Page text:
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How economic, humanitarian, and religious concerns shape European attitudes toward asylum seekers

Bansak, Kirk, Hainmueller, Jens and Hangartner, Dominik (2016) How economic, humanitarian, and religious concerns shape European attitudes toward asylum seekers. Science, 354 (6309). pp. 217-222. ISSN 0036-8075

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Identification Number: 10.1126/science.aag2147


What types of asylum seekers are Europeans willing to accept? We conducted a conjoint experiment asking 18,000 eligible voters in 15 European countries to evaluate 180,000 profiles of asylum seekers that randomly varied on nine attributes. Asylum seekers who have higher employability, have more consistent asylum testimonies and severe vulnerabilities, and are Christian rather than Muslim received the greatest public support. These results suggest that public preferences over asylum seekers are shaped by sociotropic evaluations of their potential economic contributions, humanitarian concerns about the deservingness of their claims, and anti-Muslim bias. These preferences are similar across respondents of different age, education, income, and political ideology, as well as across the surveyed countries. This public consensus on what types of asylum seekers to accept has important implications for theory and policy.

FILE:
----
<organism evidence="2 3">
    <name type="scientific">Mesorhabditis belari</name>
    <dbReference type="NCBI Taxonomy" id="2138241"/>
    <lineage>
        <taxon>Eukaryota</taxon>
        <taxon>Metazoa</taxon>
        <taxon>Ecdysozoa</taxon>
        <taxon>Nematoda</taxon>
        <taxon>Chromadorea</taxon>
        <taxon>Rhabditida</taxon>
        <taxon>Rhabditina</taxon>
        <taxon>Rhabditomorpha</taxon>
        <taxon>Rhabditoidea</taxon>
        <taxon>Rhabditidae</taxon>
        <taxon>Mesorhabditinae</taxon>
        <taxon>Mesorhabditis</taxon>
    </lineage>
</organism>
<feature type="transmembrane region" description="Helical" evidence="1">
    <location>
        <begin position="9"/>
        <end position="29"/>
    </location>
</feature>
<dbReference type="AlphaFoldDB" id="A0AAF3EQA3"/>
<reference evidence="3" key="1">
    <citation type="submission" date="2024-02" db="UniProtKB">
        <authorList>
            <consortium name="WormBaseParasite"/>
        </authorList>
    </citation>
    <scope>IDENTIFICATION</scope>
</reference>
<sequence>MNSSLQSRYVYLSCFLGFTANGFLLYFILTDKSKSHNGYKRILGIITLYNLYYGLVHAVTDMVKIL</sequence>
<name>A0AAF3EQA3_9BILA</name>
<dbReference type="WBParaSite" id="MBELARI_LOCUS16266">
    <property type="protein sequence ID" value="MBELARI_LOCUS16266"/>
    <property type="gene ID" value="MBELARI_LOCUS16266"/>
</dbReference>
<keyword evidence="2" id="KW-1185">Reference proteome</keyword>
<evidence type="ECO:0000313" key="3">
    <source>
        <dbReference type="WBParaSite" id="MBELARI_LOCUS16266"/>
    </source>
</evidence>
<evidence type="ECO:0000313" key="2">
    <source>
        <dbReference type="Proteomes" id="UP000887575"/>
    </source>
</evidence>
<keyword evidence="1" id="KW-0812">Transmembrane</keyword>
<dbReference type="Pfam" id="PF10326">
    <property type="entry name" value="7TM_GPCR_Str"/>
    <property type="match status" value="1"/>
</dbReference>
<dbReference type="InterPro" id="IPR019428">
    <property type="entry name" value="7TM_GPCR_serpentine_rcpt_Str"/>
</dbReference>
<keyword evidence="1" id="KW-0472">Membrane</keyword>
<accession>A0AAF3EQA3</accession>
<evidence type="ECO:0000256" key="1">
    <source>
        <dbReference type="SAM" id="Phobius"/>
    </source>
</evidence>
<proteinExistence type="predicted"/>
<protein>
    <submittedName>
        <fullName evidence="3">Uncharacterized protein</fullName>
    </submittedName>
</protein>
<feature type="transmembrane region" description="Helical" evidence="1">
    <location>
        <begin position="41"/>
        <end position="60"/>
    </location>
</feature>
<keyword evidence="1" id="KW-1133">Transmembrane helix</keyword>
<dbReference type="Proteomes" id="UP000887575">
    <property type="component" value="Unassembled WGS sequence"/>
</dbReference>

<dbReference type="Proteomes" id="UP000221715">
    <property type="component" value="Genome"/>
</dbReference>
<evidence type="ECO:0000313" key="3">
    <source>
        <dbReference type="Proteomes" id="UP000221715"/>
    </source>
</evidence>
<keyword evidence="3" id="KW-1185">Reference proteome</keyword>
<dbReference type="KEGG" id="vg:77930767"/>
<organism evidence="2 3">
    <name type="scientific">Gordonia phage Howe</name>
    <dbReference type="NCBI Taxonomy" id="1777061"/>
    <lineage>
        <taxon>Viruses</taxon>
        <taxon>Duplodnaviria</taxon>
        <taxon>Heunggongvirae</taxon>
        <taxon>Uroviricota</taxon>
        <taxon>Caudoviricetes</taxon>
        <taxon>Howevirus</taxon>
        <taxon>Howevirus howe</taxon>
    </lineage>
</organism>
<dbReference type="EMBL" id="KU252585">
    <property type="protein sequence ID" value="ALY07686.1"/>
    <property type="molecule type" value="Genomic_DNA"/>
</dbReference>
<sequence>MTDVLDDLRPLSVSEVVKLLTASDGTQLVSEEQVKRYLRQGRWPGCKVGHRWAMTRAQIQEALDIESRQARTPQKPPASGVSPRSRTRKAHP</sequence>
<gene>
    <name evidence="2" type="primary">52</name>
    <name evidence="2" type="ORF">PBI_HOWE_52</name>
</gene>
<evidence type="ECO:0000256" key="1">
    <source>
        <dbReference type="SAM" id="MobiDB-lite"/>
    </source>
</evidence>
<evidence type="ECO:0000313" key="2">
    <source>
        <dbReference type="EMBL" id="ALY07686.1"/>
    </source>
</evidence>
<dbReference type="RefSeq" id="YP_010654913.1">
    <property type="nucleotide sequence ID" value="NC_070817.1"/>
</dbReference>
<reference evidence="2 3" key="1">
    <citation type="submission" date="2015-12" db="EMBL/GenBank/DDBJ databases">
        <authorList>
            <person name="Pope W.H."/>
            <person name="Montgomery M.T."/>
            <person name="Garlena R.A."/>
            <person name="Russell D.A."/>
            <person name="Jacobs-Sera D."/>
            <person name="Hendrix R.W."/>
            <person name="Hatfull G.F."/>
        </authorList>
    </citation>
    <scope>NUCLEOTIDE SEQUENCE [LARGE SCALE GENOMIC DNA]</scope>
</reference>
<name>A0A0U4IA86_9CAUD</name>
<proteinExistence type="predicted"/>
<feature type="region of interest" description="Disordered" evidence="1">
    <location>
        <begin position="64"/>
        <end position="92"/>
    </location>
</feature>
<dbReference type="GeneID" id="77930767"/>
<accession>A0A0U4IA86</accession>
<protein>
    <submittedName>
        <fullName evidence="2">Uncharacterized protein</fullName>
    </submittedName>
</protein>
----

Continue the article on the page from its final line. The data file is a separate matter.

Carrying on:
Item Type: Article
Official URL:
Additional Information: © 2016 American Association for the Advancement of Science
Divisions: Government
Subjects: H Social Sciences > HC Economic History and Conditions
J Political Science > JV Colonies and colonization. Emigration and immigration. International migration
J Political Science > JZ International relations
Date Deposited: 28 Sep 2016 13:53
Last Modified: 26 Feb 2024 17:24

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